Everything you need to know about the leather industry

comments 6
Uncategorized

Every year, the global leather industry slaughters more than a billion animals and tans their skins and hides to create leather. (Food and Agriculture Organization of the United Nations) Whether you’re a vegetarian/vegan or not, that stat is disturbing. But if you know anything about factory farming, it’s really not that surprising.

I use to justify buying leather because like many people I have spoken to, we just assume leather is a by product from the meat industry and if the skins aren’t turned into leather, then we’re just being distastefully wasteful (Not that anything about factory farming is tasteful)

The leather misconception

But this is the main misconception. Somehow buying products that are made out of the skin from dead animals is justified simply because it would go to waste otherwise. It’s a general consideration that leather is a by-product of factory farming, but this isa weak argument considering the disgusting practices that take place in order to obtain said leather and the fact that leather is the most profitable ‘by product’ of the meat industry (Deng-Cheng Liu, “Better Utilization of By-Products From the Meat Industry)

By buying leather you are still directly contributing to its demand and the horrific practices of factory farming used to obtain said leather.

Factory farming is part of the fast fashion industry

In order to create leather, animals must endure the same horrors of factory farming, think overcrowding and confinement, un-anesthetized castration, dehorning and skinning, starvation and general all round, cruel treatment.

Majority of the world’s leather comes from countries like China and India of whom have very few laws to abide by when it comes to animal, worker and environmental welfare. By no means can the western world be proud of the way they treat animals in factory farms but due to the very few laws that exist in China and India, the poor treatment of farm animals in these countries really has no limit.

Cows are considered holy creatures in certain parts of India and it is known that they are forced to march without food or water for days across borders for slaughter to avoid breaking local laws, not to mention how they are treated if they are too tired to continue. Think beatings, stabbings and the use of chillie peppers which are rubbed in the eyes of cows. These practices barely scratch the surface.

It’s very common practice in China to not only slaughter cows for their skin but also dogs and cats (Not that a dog or cat’s life is more important than a cow’s) but your favourite hand bag could be made from the skin of man’s best friend (Insert stereotypical dog’s name here) and of course the reason for that is because there are no regulatory laws in place surrounding the labelling of said leather and their origins.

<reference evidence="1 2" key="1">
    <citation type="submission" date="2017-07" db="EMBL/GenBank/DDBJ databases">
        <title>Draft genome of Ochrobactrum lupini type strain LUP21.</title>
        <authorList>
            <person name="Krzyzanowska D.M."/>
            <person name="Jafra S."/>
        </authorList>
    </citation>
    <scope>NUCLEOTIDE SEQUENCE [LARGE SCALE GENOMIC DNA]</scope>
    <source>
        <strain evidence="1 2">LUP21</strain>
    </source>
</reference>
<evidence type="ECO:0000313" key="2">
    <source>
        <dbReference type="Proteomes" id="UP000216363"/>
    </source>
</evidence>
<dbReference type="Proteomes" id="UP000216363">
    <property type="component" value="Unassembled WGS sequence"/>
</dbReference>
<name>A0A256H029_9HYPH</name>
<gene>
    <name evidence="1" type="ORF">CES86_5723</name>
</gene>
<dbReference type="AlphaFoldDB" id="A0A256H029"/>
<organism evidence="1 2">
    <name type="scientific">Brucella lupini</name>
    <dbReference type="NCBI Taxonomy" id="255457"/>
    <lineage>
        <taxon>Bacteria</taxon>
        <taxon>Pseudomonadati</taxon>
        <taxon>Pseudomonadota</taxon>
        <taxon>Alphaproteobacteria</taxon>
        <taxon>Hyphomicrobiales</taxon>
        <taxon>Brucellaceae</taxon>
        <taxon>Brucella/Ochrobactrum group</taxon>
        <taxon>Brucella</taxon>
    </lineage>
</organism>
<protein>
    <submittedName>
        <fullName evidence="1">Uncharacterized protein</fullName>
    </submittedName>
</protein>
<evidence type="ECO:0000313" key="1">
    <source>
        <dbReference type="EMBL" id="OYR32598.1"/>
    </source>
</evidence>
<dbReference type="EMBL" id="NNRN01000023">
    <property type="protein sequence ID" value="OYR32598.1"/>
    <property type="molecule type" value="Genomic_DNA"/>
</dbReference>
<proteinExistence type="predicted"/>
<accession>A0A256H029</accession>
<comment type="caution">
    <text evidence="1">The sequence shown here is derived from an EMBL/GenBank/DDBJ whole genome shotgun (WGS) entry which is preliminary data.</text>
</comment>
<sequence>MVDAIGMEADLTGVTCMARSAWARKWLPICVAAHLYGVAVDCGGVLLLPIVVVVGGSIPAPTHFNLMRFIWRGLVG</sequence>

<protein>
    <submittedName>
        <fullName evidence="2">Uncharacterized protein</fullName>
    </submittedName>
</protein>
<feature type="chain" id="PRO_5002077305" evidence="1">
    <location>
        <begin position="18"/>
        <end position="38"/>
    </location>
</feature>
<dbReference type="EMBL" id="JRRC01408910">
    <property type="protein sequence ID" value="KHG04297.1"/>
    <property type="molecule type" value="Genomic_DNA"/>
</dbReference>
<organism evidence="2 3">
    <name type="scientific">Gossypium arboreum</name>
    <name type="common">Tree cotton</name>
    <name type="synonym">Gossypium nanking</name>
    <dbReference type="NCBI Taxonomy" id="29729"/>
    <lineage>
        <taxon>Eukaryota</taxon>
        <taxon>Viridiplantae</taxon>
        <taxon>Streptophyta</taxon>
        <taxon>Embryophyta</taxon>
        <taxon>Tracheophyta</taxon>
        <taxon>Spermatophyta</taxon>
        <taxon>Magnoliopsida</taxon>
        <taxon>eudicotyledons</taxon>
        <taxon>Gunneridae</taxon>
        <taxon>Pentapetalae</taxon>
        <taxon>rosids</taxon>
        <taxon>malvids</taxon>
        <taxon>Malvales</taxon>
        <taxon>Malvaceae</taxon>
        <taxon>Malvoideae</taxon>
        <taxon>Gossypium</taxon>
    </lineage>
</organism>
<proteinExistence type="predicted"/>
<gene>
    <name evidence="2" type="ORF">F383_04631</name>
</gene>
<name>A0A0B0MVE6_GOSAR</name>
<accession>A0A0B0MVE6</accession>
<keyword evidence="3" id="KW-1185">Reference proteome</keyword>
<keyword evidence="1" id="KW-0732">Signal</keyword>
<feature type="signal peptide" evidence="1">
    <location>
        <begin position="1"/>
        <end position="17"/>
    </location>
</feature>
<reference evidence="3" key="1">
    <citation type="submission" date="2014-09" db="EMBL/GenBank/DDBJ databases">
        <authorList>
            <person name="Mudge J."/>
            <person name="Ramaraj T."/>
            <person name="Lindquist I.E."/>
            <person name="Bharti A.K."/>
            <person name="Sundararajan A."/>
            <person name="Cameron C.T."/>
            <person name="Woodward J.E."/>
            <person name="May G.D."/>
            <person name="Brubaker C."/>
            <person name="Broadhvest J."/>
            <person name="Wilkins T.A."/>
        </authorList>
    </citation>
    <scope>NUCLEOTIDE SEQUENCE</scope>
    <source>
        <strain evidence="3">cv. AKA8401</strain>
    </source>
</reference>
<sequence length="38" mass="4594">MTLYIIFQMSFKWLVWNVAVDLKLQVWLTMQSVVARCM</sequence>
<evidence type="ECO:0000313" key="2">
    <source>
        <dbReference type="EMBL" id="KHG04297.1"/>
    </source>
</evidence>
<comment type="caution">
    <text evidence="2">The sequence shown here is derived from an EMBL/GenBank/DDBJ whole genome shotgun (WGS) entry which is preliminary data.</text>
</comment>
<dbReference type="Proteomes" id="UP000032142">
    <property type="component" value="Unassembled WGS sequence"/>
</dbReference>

The environmental and health Impact of the leather industry

Another misconception with leather is the ridiculous notion that it is far more sustainable because it decomposes faster than unnatural materials. Uhh No. Leather undergoes the tanning process to prevent it from decomposing by stabilising the collagen and protein fibres, therefore leather can take up to 12 years to fully decompose. 12 years is a huge amount of time for an apparent ‘natural’ material to sit in landfill.

During the 1800’s animal skins were air dried and tanned with vegetable oils and tannins, however the industry has changed dramatically where we now use dangerous chemicals like Formaldehyde, Chrome, Natrium and Ammonium salts. Ok those words may not mean much to you, but over exposure to said chemicals have led to debilitating diseases and genetic deformities in future generations of those who work in the leather tanning industry, not to mention the damaging effect the chemical waste has on our communities, waterways, ecosystems and wildlife

Oh and FYI, factory farming is the single largest contributor to global warming and climate change. (Meat the truth documentary)

How can I put this simply?

In order to house and feed livestock, rainforests are cleared in order to create space. This then means there are less trees to do their thang, i.e. capture carbon dioxide through photosynthesis (so basically clean the air of pollutants) then the livestock fart all day everyday only releasing methane gases into the atmosphere.

Where the heck are the trees to clean this shit up? OHH that’s right, we cut them all down because, yay MEAT AND LEATHER!  Soz rant city.

What are the alternatives?

There are stacks of alternatives to leather but the alternatives can be quite conflictual. The main reason as to why leather has been in use for such a long time is because of its amazing durability and the fact that it lasts for frikking ever (If cared for correctly of course)